“Not a Word Was Said Ever Again”: Silence and Speech in Women’s Oral History Accounts of Sexual Harassment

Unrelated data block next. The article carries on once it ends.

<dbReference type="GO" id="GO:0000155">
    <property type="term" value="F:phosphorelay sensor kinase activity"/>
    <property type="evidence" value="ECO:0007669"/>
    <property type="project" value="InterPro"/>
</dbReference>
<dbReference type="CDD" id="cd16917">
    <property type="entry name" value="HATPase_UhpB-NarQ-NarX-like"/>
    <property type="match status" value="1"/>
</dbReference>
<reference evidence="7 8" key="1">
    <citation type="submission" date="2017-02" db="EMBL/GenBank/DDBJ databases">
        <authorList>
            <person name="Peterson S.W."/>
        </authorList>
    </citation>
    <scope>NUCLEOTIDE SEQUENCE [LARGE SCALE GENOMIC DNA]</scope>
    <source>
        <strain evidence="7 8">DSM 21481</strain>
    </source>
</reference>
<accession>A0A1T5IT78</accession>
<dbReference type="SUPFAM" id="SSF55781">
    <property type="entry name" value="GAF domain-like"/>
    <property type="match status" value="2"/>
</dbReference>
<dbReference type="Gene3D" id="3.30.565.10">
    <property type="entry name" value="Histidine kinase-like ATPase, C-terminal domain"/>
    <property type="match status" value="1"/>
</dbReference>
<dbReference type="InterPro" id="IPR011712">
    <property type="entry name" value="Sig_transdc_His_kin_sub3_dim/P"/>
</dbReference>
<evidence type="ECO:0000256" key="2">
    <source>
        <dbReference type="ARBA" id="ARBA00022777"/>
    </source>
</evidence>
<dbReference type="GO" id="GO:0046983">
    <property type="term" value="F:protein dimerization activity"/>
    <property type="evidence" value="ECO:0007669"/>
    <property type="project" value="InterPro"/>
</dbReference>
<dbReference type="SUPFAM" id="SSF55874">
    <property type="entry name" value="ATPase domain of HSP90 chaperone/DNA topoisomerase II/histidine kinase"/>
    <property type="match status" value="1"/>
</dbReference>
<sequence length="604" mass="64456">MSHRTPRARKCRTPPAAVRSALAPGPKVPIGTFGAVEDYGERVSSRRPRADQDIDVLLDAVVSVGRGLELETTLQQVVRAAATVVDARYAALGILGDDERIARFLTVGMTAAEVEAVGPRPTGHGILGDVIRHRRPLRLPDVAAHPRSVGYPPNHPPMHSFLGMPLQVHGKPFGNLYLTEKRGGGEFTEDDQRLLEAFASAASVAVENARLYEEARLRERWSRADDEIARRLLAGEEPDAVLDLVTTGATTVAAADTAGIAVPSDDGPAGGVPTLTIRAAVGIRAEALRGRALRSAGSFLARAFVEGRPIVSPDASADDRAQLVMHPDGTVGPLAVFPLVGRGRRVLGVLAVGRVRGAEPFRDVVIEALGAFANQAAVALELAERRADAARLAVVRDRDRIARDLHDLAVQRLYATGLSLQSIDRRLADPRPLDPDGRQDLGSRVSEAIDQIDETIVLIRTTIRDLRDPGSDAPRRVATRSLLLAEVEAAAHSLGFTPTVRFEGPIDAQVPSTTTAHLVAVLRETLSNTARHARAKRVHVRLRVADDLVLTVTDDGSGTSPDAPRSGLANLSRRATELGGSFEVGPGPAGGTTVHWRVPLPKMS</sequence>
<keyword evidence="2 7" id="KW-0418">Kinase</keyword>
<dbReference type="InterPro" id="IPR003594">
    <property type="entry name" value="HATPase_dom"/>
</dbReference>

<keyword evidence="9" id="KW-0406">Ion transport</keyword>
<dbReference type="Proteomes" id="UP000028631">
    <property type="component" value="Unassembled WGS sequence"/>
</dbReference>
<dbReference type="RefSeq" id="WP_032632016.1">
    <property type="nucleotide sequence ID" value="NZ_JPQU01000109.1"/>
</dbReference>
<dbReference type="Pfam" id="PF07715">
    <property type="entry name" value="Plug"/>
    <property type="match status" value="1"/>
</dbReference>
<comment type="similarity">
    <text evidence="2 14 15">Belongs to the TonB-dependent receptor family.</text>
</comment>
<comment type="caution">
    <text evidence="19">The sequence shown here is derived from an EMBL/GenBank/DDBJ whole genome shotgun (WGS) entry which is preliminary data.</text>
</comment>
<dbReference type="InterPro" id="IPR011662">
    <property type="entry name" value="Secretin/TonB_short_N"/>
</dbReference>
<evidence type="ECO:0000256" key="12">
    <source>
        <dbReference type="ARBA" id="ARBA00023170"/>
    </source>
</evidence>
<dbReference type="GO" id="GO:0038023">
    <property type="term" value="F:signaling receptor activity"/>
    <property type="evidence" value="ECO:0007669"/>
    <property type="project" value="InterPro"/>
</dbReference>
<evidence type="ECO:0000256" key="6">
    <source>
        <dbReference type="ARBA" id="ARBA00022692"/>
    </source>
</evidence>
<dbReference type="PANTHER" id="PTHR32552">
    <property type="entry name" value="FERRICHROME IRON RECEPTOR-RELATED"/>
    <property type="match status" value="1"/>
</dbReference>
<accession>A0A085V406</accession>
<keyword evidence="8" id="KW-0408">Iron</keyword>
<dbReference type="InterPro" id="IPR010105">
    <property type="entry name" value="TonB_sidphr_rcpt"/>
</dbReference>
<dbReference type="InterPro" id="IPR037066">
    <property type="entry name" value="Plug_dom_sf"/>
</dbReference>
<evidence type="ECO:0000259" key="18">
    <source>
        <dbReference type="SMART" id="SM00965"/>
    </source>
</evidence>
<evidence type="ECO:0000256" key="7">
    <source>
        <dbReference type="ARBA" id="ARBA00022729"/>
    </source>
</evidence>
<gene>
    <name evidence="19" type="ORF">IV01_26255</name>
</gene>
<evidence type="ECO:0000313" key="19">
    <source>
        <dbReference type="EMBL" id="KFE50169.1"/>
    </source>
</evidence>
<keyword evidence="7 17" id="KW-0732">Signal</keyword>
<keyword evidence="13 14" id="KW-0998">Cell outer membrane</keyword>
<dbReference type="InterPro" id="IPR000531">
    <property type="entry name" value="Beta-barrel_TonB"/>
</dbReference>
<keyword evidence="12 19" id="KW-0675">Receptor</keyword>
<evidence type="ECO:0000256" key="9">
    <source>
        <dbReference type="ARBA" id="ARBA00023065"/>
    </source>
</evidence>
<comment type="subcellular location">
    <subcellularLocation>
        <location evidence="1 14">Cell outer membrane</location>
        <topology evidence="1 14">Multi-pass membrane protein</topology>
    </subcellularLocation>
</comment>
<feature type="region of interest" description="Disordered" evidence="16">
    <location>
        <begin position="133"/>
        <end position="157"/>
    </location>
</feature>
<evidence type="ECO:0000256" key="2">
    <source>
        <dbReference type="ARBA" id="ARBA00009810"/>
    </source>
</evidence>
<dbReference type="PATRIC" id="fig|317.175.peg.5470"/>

Oral history collections provide rich evidence for understanding sexual harassment in the era before that term applied to unwanted sexual advances in schools and workplaces. Close reading of both speech and silence about sexual harassment in oral histories also illuminates women’s historical reluctance to recall or make public their experiences of sexual violence. Drawing on a large dataset of digitized oral history collections, this essay maps women’s memories of, and responses to, sexual harassment from the late 1930s through the mid-1970s. Whether they minimized the problem or identified with it, the narrators who addressed sexual harassment typically emphasized women’s personal responsibility and the lack of institutional accountability. Their recollections also reveal a range of individual forms of resistance that women employed before feminists named or laws prohibited sexual harassment.